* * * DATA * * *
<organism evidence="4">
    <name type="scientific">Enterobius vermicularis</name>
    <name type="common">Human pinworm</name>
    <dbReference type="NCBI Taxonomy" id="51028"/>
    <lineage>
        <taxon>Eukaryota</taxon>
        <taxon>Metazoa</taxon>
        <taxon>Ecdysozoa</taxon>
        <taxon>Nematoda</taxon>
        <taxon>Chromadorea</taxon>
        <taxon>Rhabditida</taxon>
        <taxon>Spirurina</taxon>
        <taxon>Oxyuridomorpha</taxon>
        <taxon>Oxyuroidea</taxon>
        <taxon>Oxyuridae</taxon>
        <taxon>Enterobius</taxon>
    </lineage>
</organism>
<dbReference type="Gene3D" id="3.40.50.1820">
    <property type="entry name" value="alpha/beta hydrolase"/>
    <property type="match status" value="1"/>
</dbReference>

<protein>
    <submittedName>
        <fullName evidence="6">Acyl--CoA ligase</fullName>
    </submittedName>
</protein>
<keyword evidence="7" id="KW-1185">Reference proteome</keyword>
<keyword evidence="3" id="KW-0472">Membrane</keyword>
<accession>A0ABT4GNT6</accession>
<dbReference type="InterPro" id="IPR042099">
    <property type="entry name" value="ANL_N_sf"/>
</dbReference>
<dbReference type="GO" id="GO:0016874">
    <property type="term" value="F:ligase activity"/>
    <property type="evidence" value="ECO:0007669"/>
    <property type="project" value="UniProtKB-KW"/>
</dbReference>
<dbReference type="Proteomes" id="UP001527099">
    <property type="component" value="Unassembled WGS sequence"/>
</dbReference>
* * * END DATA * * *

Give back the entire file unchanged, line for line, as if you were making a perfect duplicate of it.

<organism evidence="4">
    <name type="scientific">Enterobius vermicularis</name>
    <name type="common">Human pinworm</name>
    <dbReference type="NCBI Taxonomy" id="51028"/>
    <lineage>
        <taxon>Eukaryota</taxon>
        <taxon>Metazoa</taxon>
        <taxon>Ecdysozoa</taxon>
        <taxon>Nematoda</taxon>
        <taxon>Chromadorea</taxon>
        <taxon>Rhabditida</taxon>
        <taxon>Spirurina</taxon>
        <taxon>Oxyuridomorpha</taxon>
        <taxon>Oxyuroidea</taxon>
        <taxon>Oxyuridae</taxon>
        <taxon>Enterobius</taxon>
    </lineage>
</organism>
<dbReference type="Gene3D" id="3.40.50.1820">
    <property type="entry name" value="alpha/beta hydrolase"/>
    <property type="match status" value="1"/>
</dbReference>

<protein>
    <submittedName>
        <fullName evidence="6">Acyl--CoA ligase</fullName>
    </submittedName>
</protein>
<keyword evidence="7" id="KW-1185">Reference proteome</keyword>
<keyword evidence="3" id="KW-0472">Membrane</keyword>
<accession>A0ABT4GNT6</accession>
<dbReference type="InterPro" id="IPR042099">
    <property type="entry name" value="ANL_N_sf"/>
</dbReference>
<dbReference type="GO" id="GO:0016874">
    <property type="term" value="F:ligase activity"/>
    <property type="evidence" value="ECO:0007669"/>
    <property type="project" value="UniProtKB-KW"/>
</dbReference>
<dbReference type="Proteomes" id="UP001527099">
    <property type="component" value="Unassembled WGS sequence"/>
</dbReference>